School debates today feature what seems to be a paradox: Americans report exhaustion with school reform of pretty much every stripe, even as huge numbers of parents voice an appetite for novel options such as private school choice, home schooling, and “learning pods.”
What’s going on? How can parents simultaneously be exhausted by reform and hungry for options?
Let’s start with why Americans may be exhausted with reform. It’s fair to say that most parents and communities have had less-than-great experiences with “school reform” and the reformers who pursue it. From the train wreck of the Common Core State Standards to the renaissance of post-Katrina New Orleans, school reform has often felt like something that the comfortable denizens of Silicon Valley or Washington visit upon local parents and educators—whether they want it or not.
In fact, from a parent’s perspective, Big “R” Reform—in which reformers pursue ambitious reforms in pursuit of sweeping slogans (“closing achievement gaps” or “college for all”)—usually feels far removed from the things that will directly impact their child. Big R Reform can leave parents wondering how this addresses their pressing concerns about student safety, cruddy technology, or too-easy reading assignments. But instead of offering practical answers to practical concerns, reformers wind up encouraging parents to send emails to state legislators or wear brightly colored T-shirts to the state capitol—in the hope that it’ll eventually help lead to the enactment of some four-point plan.
For low-income families in particular, school reform has frequently taken the shape of yet another out-of-town funder pursuing yet another ambitious reform agenda cooked up by a mix of self-assured researchers, crusading twenty-somethings, and foundation executives. In a story that’s been told time and again, these families wind up feeling tuned out and ill-used for the sake of an outsider’s vision of “reform.” While each new wave of reform is led by reformers who pledge that “this time will be different,” it rarely works out that way.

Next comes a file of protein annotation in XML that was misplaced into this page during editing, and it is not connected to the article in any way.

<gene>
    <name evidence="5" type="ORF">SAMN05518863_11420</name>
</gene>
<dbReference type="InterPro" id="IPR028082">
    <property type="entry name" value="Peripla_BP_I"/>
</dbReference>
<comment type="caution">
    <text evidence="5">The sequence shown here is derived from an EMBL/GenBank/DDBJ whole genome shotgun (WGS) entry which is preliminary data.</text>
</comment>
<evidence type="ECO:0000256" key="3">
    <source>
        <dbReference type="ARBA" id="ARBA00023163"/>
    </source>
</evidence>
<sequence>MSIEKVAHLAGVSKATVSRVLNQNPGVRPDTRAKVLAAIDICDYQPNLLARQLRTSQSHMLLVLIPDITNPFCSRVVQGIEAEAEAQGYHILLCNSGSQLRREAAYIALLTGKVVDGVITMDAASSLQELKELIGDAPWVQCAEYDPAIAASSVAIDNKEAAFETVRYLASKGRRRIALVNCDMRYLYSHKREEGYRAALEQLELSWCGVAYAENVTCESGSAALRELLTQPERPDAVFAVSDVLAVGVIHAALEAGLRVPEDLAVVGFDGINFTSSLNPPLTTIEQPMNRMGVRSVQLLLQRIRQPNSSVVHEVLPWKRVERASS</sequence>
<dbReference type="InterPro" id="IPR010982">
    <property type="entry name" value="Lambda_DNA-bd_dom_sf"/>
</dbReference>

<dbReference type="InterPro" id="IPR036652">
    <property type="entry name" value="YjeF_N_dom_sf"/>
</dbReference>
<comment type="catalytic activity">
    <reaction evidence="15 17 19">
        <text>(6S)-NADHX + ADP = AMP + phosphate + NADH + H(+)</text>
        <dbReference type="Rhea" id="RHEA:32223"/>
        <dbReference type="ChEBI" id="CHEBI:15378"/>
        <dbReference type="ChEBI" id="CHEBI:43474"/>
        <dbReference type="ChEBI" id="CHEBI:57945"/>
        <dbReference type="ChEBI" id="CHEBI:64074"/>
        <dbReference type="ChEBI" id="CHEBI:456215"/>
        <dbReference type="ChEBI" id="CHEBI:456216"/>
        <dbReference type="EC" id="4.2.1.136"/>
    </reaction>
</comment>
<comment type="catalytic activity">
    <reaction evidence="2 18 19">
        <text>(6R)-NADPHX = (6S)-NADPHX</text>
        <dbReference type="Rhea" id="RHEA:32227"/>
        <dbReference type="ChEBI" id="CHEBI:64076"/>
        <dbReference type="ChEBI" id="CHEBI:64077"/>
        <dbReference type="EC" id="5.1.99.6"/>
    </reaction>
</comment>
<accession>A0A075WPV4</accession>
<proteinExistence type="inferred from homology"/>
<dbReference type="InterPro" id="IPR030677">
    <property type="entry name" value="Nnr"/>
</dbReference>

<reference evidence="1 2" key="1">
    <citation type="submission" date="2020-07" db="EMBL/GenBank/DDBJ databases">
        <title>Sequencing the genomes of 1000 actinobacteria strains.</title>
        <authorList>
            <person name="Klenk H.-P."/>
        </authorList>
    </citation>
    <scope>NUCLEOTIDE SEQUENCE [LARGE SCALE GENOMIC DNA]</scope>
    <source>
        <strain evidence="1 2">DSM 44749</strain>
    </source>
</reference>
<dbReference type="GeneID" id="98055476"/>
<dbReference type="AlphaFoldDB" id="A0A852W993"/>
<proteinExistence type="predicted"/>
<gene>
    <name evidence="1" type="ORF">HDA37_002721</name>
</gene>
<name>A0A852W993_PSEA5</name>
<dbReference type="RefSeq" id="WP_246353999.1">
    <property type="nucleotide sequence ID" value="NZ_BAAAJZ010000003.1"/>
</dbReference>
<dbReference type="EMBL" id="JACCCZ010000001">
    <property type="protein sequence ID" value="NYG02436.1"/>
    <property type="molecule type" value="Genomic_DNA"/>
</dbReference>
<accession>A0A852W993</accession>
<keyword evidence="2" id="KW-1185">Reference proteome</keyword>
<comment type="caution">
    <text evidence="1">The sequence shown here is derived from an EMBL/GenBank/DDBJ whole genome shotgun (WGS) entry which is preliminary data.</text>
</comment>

Meanwhile, suburban middle-class families have gotten the message that school reform isn’t for them or their kids at all. For three decades, school choice reforms have been designed and marketed as tools for serving low-income children in the urban core. When suburban parents worried about No Child Left Behind-inspired cutbacks in arts, world languages, and gifted classes, they were told to worry less about their own kids and more about what “those other kids” needed.
So it’s hard to blame any parent, especially after the past year and a half, for not wanting more “reform-minded” disruption. It’s easy to see why parents who’ve got the resources and know-how would rather call a principal to get their child reassigned from teacher A to teacher B or ask a school board member to help get their kid into a program.
This understandable inclination to focus on solving specific problems rather than wading into the miasma of system change helps explain the expanded appetite for more and better school options. For millions of families, “school choice” has morphed from abstraction to potential solution.
This applies to parents frustrated that local public schools tended to stay closed last year while many private schools opened safely. To parents who found themselves tasked with home schooling when school districts closed and now want to retain some of the benefits via “hybrid-home schooling.” To the one-third of parents who are in a learning pod or say they’re interested in joining one—including more than half of Black parents and 45 percent of Latino parents. And to the parents who have doubled the nation’s home schooling population to 1 in 10 students. These parents aren’t seeking to reform their schools; they’re just looking for options that suit.
So the seeming paradox isn’t so paradoxical after all. Parents are skeptical of reform because they’re skeptical it’ll help their kids; new options appeal because parents believe that these actually will benefit their children. A useful reality check for educators, policymakers, and would-be reformers alike.